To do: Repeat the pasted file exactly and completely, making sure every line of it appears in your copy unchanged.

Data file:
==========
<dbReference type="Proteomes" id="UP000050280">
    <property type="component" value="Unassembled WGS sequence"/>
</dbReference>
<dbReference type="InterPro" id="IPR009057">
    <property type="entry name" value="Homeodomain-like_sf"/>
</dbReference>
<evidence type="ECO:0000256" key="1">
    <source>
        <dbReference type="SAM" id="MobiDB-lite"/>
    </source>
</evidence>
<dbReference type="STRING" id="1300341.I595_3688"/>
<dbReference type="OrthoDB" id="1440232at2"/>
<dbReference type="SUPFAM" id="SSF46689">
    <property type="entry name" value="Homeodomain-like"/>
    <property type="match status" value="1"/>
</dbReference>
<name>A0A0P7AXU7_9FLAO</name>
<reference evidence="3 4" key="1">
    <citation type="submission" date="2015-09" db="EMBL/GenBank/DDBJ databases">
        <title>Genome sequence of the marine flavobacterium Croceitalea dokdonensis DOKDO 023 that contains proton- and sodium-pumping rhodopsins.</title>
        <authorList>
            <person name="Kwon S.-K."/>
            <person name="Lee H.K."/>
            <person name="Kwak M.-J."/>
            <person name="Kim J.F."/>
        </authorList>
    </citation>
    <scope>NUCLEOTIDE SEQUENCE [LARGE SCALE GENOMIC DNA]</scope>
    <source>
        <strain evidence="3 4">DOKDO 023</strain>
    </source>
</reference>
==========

<dbReference type="Proteomes" id="UP000050280">
    <property type="component" value="Unassembled WGS sequence"/>
</dbReference>
<dbReference type="InterPro" id="IPR009057">
    <property type="entry name" value="Homeodomain-like_sf"/>
</dbReference>
<evidence type="ECO:0000256" key="1">
    <source>
        <dbReference type="SAM" id="MobiDB-lite"/>
    </source>
</evidence>
<dbReference type="STRING" id="1300341.I595_3688"/>
<dbReference type="OrthoDB" id="1440232at2"/>
<dbReference type="SUPFAM" id="SSF46689">
    <property type="entry name" value="Homeodomain-like"/>
    <property type="match status" value="1"/>
</dbReference>
<name>A0A0P7AXU7_9FLAO</name>
<reference evidence="3 4" key="1">
    <citation type="submission" date="2015-09" db="EMBL/GenBank/DDBJ databases">
        <title>Genome sequence of the marine flavobacterium Croceitalea dokdonensis DOKDO 023 that contains proton- and sodium-pumping rhodopsins.</title>
        <authorList>
            <person name="Kwon S.-K."/>
            <person name="Lee H.K."/>
            <person name="Kwak M.-J."/>
            <person name="Kim J.F."/>
        </authorList>
    </citation>
    <scope>NUCLEOTIDE SEQUENCE [LARGE SCALE GENOMIC DNA]</scope>
    <source>
        <strain evidence="3 4">DOKDO 023</strain>
    </source>
</reference>